Persistence Pays Off, Part One

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puttyroot; Adam and Eve
Aplectrum hyemale
Orchidaceae

In May of 2014 I saw puttyroot for the first time, two plants and one spike of flowers. After that I saw the seedheads on the spike. Every time I was in the area I’d go by the patch, and (except in summer) I’d see the plants. But in 2015 for some reason they didn’t bloom. I learned later that this is often the case with some species of orchid: if conditions aren’t just right, they won’t bloom.

A puttyroot plant has a single ground-level leaf that comes up in autumn, persists through the winter, and dies back before the plant sends up the flower spike in late spring.

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A few weeks ago I saw a new spike coming up. I went back again and again, despite the miserable rainy weather we’ve been having, until finally I saw the flowers.

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Puttyroot ranges from Quebec south to North Carolina, with scattered occurrences a little further south than that, and west as far as Oklahoma, Kansas, and Minnesota. It’s endangered in Massachusetts, New Jersey, and New York, threatened in Vermont, rare in Pennsylvania, and special concern in Connecticut. In the Maryland Piedmont I’ve seen the plants in the Potomac gorge, Patapsco Valley State Park, and on Sugarloaf Mountain.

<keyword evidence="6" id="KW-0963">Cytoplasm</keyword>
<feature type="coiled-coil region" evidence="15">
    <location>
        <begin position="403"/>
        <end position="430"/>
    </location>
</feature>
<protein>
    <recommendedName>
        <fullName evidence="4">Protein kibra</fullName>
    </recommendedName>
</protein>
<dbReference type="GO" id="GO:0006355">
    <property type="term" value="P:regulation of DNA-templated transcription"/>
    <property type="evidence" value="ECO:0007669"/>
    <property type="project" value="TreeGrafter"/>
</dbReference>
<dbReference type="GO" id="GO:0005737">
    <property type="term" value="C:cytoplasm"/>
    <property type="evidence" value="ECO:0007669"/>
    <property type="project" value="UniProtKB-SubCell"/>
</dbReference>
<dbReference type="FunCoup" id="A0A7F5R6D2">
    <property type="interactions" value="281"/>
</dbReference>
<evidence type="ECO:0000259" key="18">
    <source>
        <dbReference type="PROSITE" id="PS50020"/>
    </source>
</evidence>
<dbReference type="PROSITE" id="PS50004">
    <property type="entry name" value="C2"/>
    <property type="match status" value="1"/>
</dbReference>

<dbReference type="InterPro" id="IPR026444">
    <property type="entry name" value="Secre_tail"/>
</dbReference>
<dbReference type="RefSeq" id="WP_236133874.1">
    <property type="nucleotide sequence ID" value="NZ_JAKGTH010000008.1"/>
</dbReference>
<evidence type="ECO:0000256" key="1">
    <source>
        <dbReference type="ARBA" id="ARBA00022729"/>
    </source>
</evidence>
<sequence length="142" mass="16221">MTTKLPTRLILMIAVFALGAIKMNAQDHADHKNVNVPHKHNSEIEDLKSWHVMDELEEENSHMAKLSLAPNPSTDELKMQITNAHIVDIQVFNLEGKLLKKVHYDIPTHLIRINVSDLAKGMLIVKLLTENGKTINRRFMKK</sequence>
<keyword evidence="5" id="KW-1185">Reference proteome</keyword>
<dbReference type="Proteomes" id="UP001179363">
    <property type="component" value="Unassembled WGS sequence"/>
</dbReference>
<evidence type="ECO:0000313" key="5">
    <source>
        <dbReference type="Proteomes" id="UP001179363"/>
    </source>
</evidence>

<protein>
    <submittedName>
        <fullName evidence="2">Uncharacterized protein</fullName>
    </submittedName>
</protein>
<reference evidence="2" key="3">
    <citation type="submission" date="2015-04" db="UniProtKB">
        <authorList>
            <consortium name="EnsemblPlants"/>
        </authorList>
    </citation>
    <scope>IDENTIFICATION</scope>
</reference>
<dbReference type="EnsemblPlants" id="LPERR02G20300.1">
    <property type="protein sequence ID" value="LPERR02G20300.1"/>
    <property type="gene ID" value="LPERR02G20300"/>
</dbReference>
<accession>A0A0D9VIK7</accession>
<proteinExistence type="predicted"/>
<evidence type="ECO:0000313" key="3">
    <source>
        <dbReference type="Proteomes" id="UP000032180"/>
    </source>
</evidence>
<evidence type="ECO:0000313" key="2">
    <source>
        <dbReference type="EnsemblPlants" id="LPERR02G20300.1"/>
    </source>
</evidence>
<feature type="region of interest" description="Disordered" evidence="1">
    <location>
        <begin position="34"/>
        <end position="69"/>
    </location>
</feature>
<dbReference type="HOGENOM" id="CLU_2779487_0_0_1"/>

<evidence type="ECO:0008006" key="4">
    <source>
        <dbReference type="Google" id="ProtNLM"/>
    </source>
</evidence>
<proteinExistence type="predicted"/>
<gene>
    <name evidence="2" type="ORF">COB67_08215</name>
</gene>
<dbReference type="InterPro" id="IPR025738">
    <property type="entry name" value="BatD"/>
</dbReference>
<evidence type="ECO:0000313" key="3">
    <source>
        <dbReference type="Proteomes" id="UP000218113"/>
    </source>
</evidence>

Belmont and Patapsco Valley

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domestic apple (Malus sylvestris), – an alien, but not invasive

 

 

 

I’m conducting a survey of wildflowers at Belmont Manor and Historic Park and nearby parts of Patapsco Valley State Park for my Maryland Master Naturalist certification.  For the first few weeks, it was a little disappointing.  I’d found plenty of invasives, but the trails are heavily used, and the woods seem impoverished.

Nonetheless I went out there again last Friday and realized things were not so bleak. For one thing, that area is about one week behind the Potomac Gorge (it’s about 30 miles northeast).  For another thing, I didn’t have to go far at all before finding some really lovely plants.  And, I’m pleased that I recognized so many plants when they’re still weeks away from flowering.

The (natives) list so far:

avens, white
bellwort, perfoliate
bellwort, sessile
bloodroot
buttercup, kidney-leaved
cherry, unknown species, could be alien
chickweed, star
cranefly orchid
dogwood, flowering
hepatica, round-lobed

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mayapple
miterwort, twoleaf
mountain laurel

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pawpaw

puttyroot
redbud
skunk cabbage
Solomon’s seal, false
Solomon’s seal, smooth
spicebush
spring beauty
toothwort, cut-leaved
toothwort, slender
trout lily
violet, common blue
violet, smooth yellow
waterleaf, Virginia